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Seal of the Senate of the State of Texas Welcome to the Official Website for the Texas Senate
Seal of the Senate of the State of Texas
Welcome to the official website for the
Texas Senate
April 27, 1999
(512) 463-0300

AUSTIN - Law enforcement received assistance to help fight gang violence in the Texas Senate today. The Senate voted to create a statewide database containing information about street gangs. Dallas Senator Royce West sponsored the Committee Substitute for Senate Bill (CSSB) 8. "It will allow law enforcement to crack down on those individuals that would organize gangs and prey on citizens whether it be crimes against a person or crimes against property," said West. West says it strikes an important balance between empowering law enforcement and protecting individual rights.

Although the bill had widespread support, West's amendment allowing local governments to opt out of the database did not. Opposing senators, including Victoria Senator Ken Armbrister, said it destroyed the purpose of the bill, "We cannot give law enforcement a tool and keep the bullet away from them. It's not going to work. If your going to have a statewide database you must have a statewide database." The amendment ended in the first tie vote of the session, leaving the decision up to Lt.Governor Rick Perry, who chose not to add new language to the bill.

Texans may have quicker access to public information under legislation passed today. Senator Jeff Wentworth of San Antonio sponsored CSSB 1851, a product of an Interim committee held during the 75th Legislative Session that he chaired. Wentworth says it will cut down the amount of time it takes a government body to comply with public information requests. The bill would shorten the time the attorney general has to respond to questions from public entities about whether they need to release public records. Another provision allows the rejection of repetitious and redundant requests for information that can be costly and time-consuming. Wentworth says the bill will help government agencies respond to what he calls harassing requests.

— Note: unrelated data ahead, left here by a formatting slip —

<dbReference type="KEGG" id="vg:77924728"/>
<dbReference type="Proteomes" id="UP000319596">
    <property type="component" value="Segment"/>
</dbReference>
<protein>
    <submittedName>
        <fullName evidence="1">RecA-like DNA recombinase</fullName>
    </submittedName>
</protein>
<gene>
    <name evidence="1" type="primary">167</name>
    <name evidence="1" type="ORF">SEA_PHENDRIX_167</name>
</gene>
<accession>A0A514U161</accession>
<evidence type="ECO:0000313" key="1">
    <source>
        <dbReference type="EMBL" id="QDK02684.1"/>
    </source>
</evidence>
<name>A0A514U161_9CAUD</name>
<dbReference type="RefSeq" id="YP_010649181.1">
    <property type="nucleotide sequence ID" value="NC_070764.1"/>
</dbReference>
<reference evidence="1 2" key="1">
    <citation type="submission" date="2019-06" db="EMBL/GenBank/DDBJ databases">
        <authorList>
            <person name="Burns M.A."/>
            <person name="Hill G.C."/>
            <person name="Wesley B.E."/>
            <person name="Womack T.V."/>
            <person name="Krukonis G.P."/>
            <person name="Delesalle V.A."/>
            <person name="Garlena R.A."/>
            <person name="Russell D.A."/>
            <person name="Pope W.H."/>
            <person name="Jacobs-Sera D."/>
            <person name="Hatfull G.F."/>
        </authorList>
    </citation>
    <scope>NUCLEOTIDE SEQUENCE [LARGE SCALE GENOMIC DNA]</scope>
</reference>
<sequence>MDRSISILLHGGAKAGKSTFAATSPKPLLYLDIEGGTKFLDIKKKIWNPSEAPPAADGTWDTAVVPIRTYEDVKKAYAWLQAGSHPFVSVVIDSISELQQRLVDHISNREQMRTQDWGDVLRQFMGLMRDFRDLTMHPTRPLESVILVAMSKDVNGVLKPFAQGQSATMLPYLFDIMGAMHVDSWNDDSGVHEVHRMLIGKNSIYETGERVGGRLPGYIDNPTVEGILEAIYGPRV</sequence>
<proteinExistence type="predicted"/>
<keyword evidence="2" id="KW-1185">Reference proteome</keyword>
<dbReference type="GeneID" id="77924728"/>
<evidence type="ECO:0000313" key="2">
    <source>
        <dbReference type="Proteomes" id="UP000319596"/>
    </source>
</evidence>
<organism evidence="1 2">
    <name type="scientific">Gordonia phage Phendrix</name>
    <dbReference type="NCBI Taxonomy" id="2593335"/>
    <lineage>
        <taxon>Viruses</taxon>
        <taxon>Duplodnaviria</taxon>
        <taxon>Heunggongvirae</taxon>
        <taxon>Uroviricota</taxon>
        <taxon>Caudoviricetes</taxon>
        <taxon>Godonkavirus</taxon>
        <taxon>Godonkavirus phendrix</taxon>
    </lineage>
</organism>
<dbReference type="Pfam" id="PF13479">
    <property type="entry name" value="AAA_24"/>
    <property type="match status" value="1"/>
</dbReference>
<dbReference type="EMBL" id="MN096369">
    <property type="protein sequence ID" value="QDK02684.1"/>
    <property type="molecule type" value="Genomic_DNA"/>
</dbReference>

Perry praised the bill for allowing the public to examine their government. "This bill strengthens the state's open records act and reconfirms that our citizens deserve government that operates openly, honestly and in the bright sunshine of public scrutiny," said Perry.

Government agencies would have to alert the Legislature before they contract with outside attorneys under CSSB 113. Bill sponsor Senator Troy Fraser of Horseshoe Bay says agencies should not be allowed to award contingency fee contracts without legislative approval. He wants to make sure that money won in those lawsuits goes to the state. "This bill is about open government, accountability to the taxpayers and making sure that the Legislature gets to appropriate any money recovered by the state if the lawsuit is handled on a contingency fee basis," Fraser said in a press conference after session today. The bill is a response to actions taken during the state's tobacco lawsuit which involved multiple outside lawyers. Only future litigation will be affected.

Finally, welfare recipients in Texas would still receive benefits during the first six months of employment after beginning work. Under the current system, recipients lose eligibility once they begin a 20-hour or more per week job. Senator Judith Zaffirini of Laredo sponsored CSSB 13. Zaffirini hopes it will help ease the transition back to work.

The Senate will reconvene tomorrow, April 28, at 10:00 a.m.

Session video and all other Senate webcast recordings can be accessed from the Senate website's Audio/Video Archive.